Food has always played a big role in Chinese holidays, but during the Hungry Ghost Festival, food takes center stage. Paper money (Joss) is burned at the beginning of the month-long holiday so that the spirits have money to spend while wandering the earth. By the 15th of the month they have mostly run out of money. That’s when the Hungry Ghost Festival occurs. The festival entertains them and provides them with food, supplies, and more money. The festival not only entertains them but wards off the evil intentions of disgruntled spirits by appeasing them with gifts and their favorite foods in life. For the orphaned dead, basic foods like rice, Mantau (steamed buns), fruits (pineapple means good luck), and sweets are left outside of the house. For ancestors, a large meal of their favorites is held on the 15th, the one day they are given a day to visit their living descendants. Their favorite dishes are served and 2-3 empty place settings are set out for them. Paper lanterns are lit and floated away to guide the spirits back to the afterlife. Besides the offerings placed outside the home to appease the wandering souls, the main feast often includes the following foods:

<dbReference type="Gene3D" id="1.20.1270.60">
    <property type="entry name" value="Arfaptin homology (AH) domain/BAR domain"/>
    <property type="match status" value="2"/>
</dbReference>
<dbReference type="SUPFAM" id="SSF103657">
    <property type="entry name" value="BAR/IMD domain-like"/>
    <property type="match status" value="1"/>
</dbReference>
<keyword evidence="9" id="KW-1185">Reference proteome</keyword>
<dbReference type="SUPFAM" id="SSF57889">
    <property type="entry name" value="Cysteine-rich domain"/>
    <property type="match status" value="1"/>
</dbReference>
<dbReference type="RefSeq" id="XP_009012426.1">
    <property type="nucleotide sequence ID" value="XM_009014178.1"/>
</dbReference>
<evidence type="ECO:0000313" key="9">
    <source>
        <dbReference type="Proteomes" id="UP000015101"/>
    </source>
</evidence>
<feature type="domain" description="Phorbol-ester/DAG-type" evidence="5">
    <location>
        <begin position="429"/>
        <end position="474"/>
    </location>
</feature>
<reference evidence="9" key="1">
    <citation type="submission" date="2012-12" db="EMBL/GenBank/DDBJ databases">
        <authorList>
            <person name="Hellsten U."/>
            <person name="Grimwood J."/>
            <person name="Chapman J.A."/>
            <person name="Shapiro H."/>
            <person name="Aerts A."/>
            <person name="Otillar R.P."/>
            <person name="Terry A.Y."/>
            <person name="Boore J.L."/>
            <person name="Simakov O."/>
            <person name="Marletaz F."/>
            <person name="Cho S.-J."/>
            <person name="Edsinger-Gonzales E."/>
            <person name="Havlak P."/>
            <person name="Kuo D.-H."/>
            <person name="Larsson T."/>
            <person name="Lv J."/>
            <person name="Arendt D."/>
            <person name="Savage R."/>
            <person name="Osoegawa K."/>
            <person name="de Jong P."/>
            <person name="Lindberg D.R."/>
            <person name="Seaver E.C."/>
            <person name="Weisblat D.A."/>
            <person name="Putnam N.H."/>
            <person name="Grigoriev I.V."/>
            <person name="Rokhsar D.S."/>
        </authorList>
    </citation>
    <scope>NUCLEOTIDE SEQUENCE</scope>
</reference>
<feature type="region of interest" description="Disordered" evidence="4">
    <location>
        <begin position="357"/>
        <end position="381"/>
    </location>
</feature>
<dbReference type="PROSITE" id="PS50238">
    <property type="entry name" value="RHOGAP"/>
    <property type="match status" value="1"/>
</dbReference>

Chinese Hungry Ghost Festival Foods
Japan – Obon
A traditional Buddhist festival, Obon commemorates lost ancestors, whose spirits are believed to come back during Obon to visit living relatives. The Obon festival is not solemn and often involves the Bon Odon dance to welcome the spirits as well asfireworks, games, and feast on traditional foods. It is also one of the few times you can find Japanese street vendors serving up popular Obon foods.
Japanese Obon Festival Foods
Philippines – Undas
Undas, the cousin of All-Saints Day, is a somber occasion that is balanced by the joy of meeting deceased relatives. Filipino families prepare food and bring it cemeteries to share along with sweeping and cleaning the gravestones. They also have a huge feast with the whole family, relatives, and friends consisting with the special dishes that their loved ones used to enjoy, which are also made to bring to their gravestones.